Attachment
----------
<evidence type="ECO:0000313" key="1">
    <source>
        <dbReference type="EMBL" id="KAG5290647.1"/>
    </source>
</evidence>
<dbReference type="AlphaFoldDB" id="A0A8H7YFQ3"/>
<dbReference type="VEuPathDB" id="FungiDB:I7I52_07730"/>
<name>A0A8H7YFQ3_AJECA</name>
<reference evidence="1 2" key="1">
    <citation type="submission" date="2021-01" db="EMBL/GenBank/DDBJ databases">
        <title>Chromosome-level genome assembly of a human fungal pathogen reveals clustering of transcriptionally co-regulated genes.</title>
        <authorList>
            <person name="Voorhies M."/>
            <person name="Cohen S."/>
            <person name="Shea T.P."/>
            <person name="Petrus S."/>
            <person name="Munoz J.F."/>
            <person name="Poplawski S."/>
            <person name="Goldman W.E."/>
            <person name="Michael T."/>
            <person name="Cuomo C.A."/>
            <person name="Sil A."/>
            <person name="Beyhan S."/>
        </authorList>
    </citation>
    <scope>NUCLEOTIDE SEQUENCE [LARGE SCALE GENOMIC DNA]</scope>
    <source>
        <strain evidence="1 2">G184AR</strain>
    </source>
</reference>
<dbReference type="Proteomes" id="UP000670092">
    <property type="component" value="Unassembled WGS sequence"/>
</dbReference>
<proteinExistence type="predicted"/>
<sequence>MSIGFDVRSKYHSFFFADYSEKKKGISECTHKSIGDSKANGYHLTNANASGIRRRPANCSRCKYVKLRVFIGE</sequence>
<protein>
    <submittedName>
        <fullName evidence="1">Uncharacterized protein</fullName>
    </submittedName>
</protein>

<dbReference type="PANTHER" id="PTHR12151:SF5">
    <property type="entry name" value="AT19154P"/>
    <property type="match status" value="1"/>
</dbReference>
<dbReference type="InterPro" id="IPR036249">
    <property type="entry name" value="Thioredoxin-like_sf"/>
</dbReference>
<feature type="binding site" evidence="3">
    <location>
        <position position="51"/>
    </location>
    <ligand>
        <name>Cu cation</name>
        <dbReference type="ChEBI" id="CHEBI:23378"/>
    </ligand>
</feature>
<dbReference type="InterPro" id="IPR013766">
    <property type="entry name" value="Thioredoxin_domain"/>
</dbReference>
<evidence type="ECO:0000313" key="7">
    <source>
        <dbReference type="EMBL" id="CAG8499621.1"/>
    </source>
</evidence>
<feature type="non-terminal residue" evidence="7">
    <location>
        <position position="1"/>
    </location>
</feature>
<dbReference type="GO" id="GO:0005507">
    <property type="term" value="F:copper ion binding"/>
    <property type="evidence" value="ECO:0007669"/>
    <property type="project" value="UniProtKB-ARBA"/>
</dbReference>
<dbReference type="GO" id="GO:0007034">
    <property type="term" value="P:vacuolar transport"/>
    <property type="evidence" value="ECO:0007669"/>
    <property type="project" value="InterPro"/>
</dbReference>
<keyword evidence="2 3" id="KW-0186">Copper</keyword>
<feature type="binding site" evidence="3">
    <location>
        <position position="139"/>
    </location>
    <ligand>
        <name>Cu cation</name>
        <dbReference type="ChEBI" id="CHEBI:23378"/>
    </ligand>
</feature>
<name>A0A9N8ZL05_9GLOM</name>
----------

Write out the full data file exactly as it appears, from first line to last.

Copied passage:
<evidence type="ECO:0000313" key="1">
    <source>
        <dbReference type="EMBL" id="KAG5290647.1"/>
    </source>
</evidence>
<dbReference type="AlphaFoldDB" id="A0A8H7YFQ3"/>
<dbReference type="VEuPathDB" id="FungiDB:I7I52_07730"/>
<name>A0A8H7YFQ3_AJECA</name>
<reference evidence="1 2" key="1">
    <citation type="submission" date="2021-01" db="EMBL/GenBank/DDBJ databases">
        <title>Chromosome-level genome assembly of a human fungal pathogen reveals clustering of transcriptionally co-regulated genes.</title>
        <authorList>
            <person name="Voorhies M."/>
            <person name="Cohen S."/>
            <person name="Shea T.P."/>
            <person name="Petrus S."/>
            <person name="Munoz J.F."/>
            <person name="Poplawski S."/>
            <person name="Goldman W.E."/>
            <person name="Michael T."/>
            <person name="Cuomo C.A."/>
            <person name="Sil A."/>
            <person name="Beyhan S."/>
        </authorList>
    </citation>
    <scope>NUCLEOTIDE SEQUENCE [LARGE SCALE GENOMIC DNA]</scope>
    <source>
        <strain evidence="1 2">G184AR</strain>
    </source>
</reference>
<dbReference type="Proteomes" id="UP000670092">
    <property type="component" value="Unassembled WGS sequence"/>
</dbReference>
<proteinExistence type="predicted"/>
<sequence>MSIGFDVRSKYHSFFFADYSEKKKGISECTHKSIGDSKANGYHLTNANASGIRRRPANCSRCKYVKLRVFIGE</sequence>
<protein>
    <submittedName>
        <fullName evidence="1">Uncharacterized protein</fullName>
    </submittedName>
</protein>

<dbReference type="PANTHER" id="PTHR12151:SF5">
    <property type="entry name" value="AT19154P"/>
    <property type="match status" value="1"/>
</dbReference>
<dbReference type="InterPro" id="IPR036249">
    <property type="entry name" value="Thioredoxin-like_sf"/>
</dbReference>
<feature type="binding site" evidence="3">
    <location>
        <position position="51"/>
    </location>
    <ligand>
        <name>Cu cation</name>
        <dbReference type="ChEBI" id="CHEBI:23378"/>
    </ligand>
</feature>
<dbReference type="InterPro" id="IPR013766">
    <property type="entry name" value="Thioredoxin_domain"/>
</dbReference>
<evidence type="ECO:0000313" key="7">
    <source>
        <dbReference type="EMBL" id="CAG8499621.1"/>
    </source>
</evidence>
<feature type="non-terminal residue" evidence="7">
    <location>
        <position position="1"/>
    </location>
</feature>
<dbReference type="GO" id="GO:0005507">
    <property type="term" value="F:copper ion binding"/>
    <property type="evidence" value="ECO:0007669"/>
    <property type="project" value="UniProtKB-ARBA"/>
</dbReference>
<dbReference type="GO" id="GO:0007034">
    <property type="term" value="P:vacuolar transport"/>
    <property type="evidence" value="ECO:0007669"/>
    <property type="project" value="InterPro"/>
</dbReference>
<keyword evidence="2 3" id="KW-0186">Copper</keyword>
<feature type="binding site" evidence="3">
    <location>
        <position position="139"/>
    </location>
    <ligand>
        <name>Cu cation</name>
        <dbReference type="ChEBI" id="CHEBI:23378"/>
    </ligand>
</feature>
<name>A0A9N8ZL05_9GLOM</name>